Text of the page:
Close, but no cigar
As said, there are some rumors that the CAN bus is used for the communication between the battery and the drone. So I ordered a cheap logic analyzer and a suitable bridge circuit (CAN <-> serial) to analyze the communication and maybe mimic it. While waiting, I got my hands on an oscilloscope and wanted to check if these rumors are really true. But the measured signals made me a bit suspicious...
The CAN bus is a new topic for me, but all the schematics I've seen so far looked a little different. In these schemes, CAN high never went to ground. In addition, the low maximum voltage of approx. 3.2 V made me a little nervous, since the bridge circuit I ordered had an operating voltage of 5 V. As I was told that the CAN bus should be tolerant to 5V and what matters is that the difference between CAN high and CAN low is at least 2V in the dominant state.
But I was still afraid of frying my drone/battery so I decided to take a closer look at the smart battery control board. Unfortunately, most ICs were covered with a coating that made the labeling very difficult to read. After a while I could figure out all but one of the ICs. And none of them were capable of CAN bus communication. So it had to be the last one. I was able to gently scrape off the coating with a scalpel without damaging the label. After this I could recognize a SN65HVD75 which is a RS-485 communication IC. Ok, RS-485 instead of CAN. Very similar but not quite the same.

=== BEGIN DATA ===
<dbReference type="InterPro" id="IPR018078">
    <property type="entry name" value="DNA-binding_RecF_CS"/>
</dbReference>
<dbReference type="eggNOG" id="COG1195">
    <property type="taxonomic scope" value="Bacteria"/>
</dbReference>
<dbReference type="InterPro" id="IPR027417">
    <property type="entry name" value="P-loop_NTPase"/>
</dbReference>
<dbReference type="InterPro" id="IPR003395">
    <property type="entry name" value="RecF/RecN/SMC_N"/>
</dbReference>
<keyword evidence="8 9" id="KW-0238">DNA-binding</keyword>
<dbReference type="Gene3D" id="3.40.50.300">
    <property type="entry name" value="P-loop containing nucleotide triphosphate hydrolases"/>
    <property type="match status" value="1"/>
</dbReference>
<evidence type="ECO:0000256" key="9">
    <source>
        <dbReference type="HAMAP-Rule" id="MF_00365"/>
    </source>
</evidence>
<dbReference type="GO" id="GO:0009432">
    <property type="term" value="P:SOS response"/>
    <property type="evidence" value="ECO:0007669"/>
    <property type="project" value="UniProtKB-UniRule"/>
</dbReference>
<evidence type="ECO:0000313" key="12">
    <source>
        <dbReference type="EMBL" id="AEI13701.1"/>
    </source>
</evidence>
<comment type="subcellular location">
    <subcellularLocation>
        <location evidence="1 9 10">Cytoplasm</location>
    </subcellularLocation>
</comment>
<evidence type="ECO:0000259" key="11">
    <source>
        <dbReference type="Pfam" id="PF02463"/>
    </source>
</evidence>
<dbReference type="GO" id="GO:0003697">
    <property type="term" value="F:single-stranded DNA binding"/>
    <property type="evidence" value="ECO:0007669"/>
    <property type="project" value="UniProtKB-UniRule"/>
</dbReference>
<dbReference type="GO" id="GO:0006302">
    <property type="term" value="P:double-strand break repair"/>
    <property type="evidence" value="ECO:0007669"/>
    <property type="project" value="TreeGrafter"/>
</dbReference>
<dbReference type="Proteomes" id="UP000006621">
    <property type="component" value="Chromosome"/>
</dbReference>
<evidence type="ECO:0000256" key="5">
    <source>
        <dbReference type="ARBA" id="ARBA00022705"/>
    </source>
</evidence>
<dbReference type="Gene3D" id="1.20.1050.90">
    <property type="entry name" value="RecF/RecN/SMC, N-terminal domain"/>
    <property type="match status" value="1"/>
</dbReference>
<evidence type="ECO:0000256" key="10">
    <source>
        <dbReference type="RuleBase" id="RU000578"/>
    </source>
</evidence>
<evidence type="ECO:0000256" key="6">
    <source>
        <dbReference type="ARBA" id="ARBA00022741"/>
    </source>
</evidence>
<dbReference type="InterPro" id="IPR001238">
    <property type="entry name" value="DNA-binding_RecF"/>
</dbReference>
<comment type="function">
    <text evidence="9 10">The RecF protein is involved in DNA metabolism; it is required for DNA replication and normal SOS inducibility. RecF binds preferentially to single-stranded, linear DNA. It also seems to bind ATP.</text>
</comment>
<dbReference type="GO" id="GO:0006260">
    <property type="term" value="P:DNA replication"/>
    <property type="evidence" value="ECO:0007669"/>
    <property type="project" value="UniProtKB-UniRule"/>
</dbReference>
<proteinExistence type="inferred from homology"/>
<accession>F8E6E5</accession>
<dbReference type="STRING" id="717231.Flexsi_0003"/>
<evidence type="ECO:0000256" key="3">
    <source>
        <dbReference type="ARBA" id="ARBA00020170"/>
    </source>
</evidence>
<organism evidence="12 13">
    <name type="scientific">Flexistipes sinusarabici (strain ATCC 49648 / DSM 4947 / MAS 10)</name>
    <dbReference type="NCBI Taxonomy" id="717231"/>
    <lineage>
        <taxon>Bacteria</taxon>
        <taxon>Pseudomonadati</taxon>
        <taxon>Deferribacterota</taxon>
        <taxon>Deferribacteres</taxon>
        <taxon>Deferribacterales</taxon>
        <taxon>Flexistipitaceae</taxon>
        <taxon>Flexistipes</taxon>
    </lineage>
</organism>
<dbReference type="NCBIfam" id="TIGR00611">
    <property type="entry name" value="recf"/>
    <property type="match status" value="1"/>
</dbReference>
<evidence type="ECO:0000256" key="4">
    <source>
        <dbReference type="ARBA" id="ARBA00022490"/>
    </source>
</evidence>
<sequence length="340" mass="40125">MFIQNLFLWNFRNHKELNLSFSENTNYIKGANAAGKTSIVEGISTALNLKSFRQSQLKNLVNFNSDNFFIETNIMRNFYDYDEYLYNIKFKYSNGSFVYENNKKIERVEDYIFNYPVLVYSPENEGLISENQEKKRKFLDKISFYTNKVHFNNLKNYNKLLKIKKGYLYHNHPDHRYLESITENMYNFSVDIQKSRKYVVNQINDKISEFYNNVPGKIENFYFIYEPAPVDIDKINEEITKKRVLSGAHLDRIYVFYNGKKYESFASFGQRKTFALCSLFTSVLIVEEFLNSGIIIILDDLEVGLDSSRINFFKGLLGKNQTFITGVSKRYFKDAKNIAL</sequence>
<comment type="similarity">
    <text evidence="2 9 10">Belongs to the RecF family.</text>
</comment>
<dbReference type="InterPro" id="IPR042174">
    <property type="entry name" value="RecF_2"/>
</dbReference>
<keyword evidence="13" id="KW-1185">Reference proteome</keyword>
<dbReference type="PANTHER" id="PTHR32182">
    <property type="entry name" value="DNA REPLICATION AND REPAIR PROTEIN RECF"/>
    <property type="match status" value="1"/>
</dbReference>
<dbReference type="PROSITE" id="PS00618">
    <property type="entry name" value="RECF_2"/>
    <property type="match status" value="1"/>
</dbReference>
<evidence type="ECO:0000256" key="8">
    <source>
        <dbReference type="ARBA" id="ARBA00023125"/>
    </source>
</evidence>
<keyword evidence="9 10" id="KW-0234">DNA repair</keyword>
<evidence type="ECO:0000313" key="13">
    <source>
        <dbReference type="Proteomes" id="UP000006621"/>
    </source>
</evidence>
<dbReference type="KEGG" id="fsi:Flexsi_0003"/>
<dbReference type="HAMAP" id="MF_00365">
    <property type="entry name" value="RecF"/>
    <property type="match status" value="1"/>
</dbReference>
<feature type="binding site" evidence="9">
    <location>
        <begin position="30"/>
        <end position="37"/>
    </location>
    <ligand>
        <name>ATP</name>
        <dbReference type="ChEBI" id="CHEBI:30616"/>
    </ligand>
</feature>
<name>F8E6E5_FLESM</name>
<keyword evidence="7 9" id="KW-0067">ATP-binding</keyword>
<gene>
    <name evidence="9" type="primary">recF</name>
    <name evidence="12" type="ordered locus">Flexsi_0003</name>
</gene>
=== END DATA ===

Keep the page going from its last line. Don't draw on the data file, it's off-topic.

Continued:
With the help of the manual (https://www.ti.com/lit/ds/symlink/sn65hvd78.pdf) the communication pins A and B could be identified. As assumed, these pins are connected directly to the drone <-> battery connector.
Using my logic analyzer I was able to easily measure the signal on pin A. Interpreted as asynchronous serial communication it turned out to be DJI's duml protocol.
And now comes the hard part
Right now I can read all communication between the smart battery and the drone. So far so good... But the goal is to mimic this communication so I can tell the drone what I want and the drone will accept that. To do this, I need to be able to read and understand the drone's requests and to respond accordingly. Also, I need to find out if there are any requests from the battery to the drone that the drone is expecting but don't ask for, "pings", etc.
Sounds like routine work, but the problem is that the duml protocol is undocumented. It is mostly reverse engineered knowledge that is not complete. To dig a little deeper, I recorded 12 minutes of drone <> battery communication (16209 duml messages, downloadable in the files section of this project). Wireshark which was suggested to me is a great help to decode the messages. But there are still many unknown CMDIDs, data fields that I can't be decoded, etc.
One example: A request from FLYC to Battery with the CMDID GetPushDynamicData (55110492030bb126400d02000000004b03) followd by ACK from Battery to FLYC with the datafield 0000765300006cfcffff7c070000cc0100004801061900000000030000001301640000470281020000" (5536043d0b03b126800d020000765300006cfcffff7c070000cc010000480106190000000003000000130164000047028102000064e4).
So the question is: What does 0000765300006cfcffff7c070000cc0100004801061900000000030000001301640000470281020000 mean? Battery status? Battery voltage? LiPo cell voltages?
Wireshark tries to decode the data field, but returns unrealistic values. The warning is another indication that something is out of date...
As you can see, there is still a lot to do. I feel like I've only just started.
If you want to help and participate, you can download the dumls and give me some hints or advices.